Ladydale Diary

St Egwin 2020

From my office window I have an excellent view of the chicken pen, in which, in my mind’s eye, I can visualize “six geese a-laying”, this being the day on which “my true love” is wont to send them to me. In point of fact, and descending from the poesy of fancy to the strictly prosaic, there aren’t even any chickens in the pen or ducks on the pond, their having a tendency to spend their time at this time of year on the other side of the house, which faces south and is therefore warmer. Tomorrow I will survey the pond for “seven swans a-swimming”, as fancifully and no doubt as vainly.

As for the Twelve Days of Christmas, it irks me that those who should know better have decided that the Epiphany is to be celebrated on December 3rd, thereby truncating the Christmas season to only nine days, the mere length of a novena. Needless to say, the Pearce household will be celebrating all twelve days. One of the more trivial and fun ways that we do this is by singing each day “The Twelve Days of Christmas”, but only up to that particular day. Thus, for instance, we will sing as far as the aforementioned “six geese a-laying” today. This ritual is usually performed at the conclusion of the family dinner with contrived actions for each of the days, which Leo especially enjoys.

Returning to the first day of Christmas, or actually, to be precise, to Christmas Eve, we went to the early vigil Mass because taking Leo to midnight Mass is simply impractical. This year, however, for the first time in many years, Susannah went by herself to midnight Mass, which was in the Extraordinary Form. She enthused on Christmas morning of its beauty. Prior to Mass on Christmas Eve, Susannah and Evangeline decorated the tree while I looked on appreciatively, sensing that the extra pair of hands were surplus to requirements.

On Christmas morning, I rose earliest, as is traditional, to ensure that the tree was lit in the darkness before dawn, no other lights in the house being lit. And then, the rest of the family showing no sign of life, I began to allow the sound of Christmas carols to waft its way round the house, a less than subtle hint that the festivities should begin.

Since we celebrate Christmas much like most other people (stockings, gifts under the tree, food and beverages), it is hardly necessary to itemize this aspect of the day’s festivities. I would say, however, that Susannah receives this year’s prize for the most imaginatively humorous gift. After the last of the presents under the tree was opened, she asked me whether I’d received everything for which I was hoping. I replied in the affirmative, which prompted her to ask “what’s that over by the desk”, the line that Ralphie’s dad says to Ralphie after all the gifts have been opened in The Christmas Story. I looked and, sure enough, there was one more unopened present, secreted away from the rest. I opened it, though not quite as excitedly as Ralphie, and there it was: “the official Red Ryder carbine action, 200-shot, range model air rifle with a compass in the stock and this thing that tells time” (to quote Ralphie verbatim).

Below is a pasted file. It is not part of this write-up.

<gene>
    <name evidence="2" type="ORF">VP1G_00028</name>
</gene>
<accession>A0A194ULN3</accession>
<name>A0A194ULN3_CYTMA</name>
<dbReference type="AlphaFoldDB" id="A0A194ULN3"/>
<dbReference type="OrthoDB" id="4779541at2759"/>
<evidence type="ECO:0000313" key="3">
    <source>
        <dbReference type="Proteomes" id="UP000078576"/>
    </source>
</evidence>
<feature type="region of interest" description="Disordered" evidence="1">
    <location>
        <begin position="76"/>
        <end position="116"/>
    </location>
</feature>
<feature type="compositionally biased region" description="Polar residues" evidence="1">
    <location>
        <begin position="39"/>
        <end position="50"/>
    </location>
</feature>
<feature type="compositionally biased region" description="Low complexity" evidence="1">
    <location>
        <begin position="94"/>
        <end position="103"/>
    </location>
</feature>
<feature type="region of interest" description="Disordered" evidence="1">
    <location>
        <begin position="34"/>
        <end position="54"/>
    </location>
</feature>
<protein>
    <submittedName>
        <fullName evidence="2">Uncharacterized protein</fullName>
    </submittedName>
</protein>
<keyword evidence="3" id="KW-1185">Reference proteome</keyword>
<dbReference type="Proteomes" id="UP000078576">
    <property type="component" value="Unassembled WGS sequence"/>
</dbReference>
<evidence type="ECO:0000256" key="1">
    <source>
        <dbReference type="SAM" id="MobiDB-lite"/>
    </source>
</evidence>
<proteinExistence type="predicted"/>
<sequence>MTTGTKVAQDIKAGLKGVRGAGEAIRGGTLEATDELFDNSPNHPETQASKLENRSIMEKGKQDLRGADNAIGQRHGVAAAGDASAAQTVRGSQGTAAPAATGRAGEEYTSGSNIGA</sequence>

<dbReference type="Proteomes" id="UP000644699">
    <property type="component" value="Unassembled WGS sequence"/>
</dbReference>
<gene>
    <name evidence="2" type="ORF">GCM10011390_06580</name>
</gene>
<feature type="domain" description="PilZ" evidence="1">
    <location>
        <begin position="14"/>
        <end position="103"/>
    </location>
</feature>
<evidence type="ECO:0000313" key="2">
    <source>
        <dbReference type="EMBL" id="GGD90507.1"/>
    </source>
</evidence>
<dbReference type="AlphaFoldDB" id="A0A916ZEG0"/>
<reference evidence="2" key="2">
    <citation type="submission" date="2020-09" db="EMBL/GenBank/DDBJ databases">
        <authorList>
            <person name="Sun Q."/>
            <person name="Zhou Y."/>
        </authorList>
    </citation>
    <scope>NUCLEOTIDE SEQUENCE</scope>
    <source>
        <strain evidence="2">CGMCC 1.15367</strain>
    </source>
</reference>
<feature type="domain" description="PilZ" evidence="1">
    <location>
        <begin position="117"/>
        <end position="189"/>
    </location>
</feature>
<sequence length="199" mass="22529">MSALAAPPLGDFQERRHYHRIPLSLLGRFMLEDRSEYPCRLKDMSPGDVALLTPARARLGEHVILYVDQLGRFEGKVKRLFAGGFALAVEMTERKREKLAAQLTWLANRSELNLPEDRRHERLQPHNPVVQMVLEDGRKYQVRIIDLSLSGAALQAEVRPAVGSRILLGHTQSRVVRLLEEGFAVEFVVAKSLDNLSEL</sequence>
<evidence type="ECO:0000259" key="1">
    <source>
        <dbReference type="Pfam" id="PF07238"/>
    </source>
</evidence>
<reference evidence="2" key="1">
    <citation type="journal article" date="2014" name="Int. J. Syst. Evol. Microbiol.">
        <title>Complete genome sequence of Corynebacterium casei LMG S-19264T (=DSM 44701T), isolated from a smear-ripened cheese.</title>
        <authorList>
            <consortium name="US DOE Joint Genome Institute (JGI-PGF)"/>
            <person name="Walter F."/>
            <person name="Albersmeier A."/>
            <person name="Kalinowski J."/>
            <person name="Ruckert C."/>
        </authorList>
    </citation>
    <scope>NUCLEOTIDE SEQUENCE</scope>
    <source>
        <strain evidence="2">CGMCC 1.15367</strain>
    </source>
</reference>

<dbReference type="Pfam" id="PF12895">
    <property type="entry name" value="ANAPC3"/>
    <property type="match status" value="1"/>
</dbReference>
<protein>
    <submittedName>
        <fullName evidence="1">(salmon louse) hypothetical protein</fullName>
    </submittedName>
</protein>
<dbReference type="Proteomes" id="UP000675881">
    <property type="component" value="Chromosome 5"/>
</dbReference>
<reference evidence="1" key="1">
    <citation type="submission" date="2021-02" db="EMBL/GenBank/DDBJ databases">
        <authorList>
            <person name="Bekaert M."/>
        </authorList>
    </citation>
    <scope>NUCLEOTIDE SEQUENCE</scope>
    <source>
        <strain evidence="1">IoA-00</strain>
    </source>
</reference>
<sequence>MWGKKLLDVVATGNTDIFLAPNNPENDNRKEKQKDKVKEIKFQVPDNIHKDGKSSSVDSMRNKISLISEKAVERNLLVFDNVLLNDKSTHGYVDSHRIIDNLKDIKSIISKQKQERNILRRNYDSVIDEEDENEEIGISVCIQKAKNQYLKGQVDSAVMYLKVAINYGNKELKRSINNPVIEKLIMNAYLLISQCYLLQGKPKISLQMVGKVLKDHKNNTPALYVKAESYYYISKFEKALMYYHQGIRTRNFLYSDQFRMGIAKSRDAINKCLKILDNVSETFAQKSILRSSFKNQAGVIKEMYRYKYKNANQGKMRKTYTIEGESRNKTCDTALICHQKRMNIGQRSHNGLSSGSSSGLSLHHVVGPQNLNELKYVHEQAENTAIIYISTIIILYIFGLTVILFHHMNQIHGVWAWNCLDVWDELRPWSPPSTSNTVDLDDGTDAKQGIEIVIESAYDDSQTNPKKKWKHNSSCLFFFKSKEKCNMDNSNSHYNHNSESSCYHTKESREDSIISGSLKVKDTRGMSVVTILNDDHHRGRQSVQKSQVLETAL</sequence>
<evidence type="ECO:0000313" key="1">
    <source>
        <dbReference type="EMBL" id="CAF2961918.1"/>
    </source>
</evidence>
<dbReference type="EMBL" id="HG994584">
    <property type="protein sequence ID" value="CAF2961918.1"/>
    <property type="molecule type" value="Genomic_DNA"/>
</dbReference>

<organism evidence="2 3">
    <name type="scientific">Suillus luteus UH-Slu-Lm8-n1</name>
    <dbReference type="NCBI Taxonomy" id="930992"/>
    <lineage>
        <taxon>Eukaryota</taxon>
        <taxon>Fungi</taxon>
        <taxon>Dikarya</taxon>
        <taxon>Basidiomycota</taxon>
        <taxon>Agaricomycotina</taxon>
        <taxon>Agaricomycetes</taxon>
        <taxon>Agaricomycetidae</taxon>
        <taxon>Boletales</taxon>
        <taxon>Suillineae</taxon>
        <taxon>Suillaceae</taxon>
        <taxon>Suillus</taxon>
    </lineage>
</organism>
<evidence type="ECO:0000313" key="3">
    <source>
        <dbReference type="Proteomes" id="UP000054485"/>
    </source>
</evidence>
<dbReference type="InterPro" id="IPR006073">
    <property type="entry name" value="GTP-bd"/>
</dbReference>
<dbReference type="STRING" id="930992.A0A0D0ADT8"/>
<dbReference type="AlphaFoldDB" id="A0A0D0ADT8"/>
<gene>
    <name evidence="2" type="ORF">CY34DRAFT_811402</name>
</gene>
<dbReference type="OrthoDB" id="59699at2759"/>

I thought my wonderful wife had bought me this gift for the sheer fun of the moment, knowing that we all sit down to watch The Christmas Story each year, but, to my surprise, she also had a utilitarian motive. She reminded me of the time fairly recently when I had used Evangeline’s toy bow to shoot toy arrows at a racoon, which was eating baby squirrels in a dray on a tree near our deck. (I recounted this episode in a recent Diary entry.) Next time, if the raccoon returns, he’ll be “pushing up daisies”, just like Black Bart!

In all honesty, this might be the most amusing Christmas gift Susannah has ever given me. The most amusing I’ve given her was a gift that she was convinced was a box of See’s candies as she unwrapped it, judging by the shape and weight, only to discover that the box actually contained a 9mm Ruger handgun. Her surprise on that occasion matched my own upon finding myself cast in the unexpected role of Ralphie.

As for the Red Ryder air rifle itself, it has yet to be removed from its box. The official reason is that we haven’t had the time but, to be honest, I’m worried that I might shoot my eye out!

In the unsettling knowledge that anyone reading this week’s Diary entry who has never seen The Christmas Story will have little idea of what I’ve been talking about, I’ll take my festive leave, wishing all my friends in the Inner Sanctum a happy and holy Christmas in the expectation of milking maids, drumming drummers, piping pipers, dancing ladies and leaping lords, all of which are still to come.

And, most important of all, may God bless us, every one.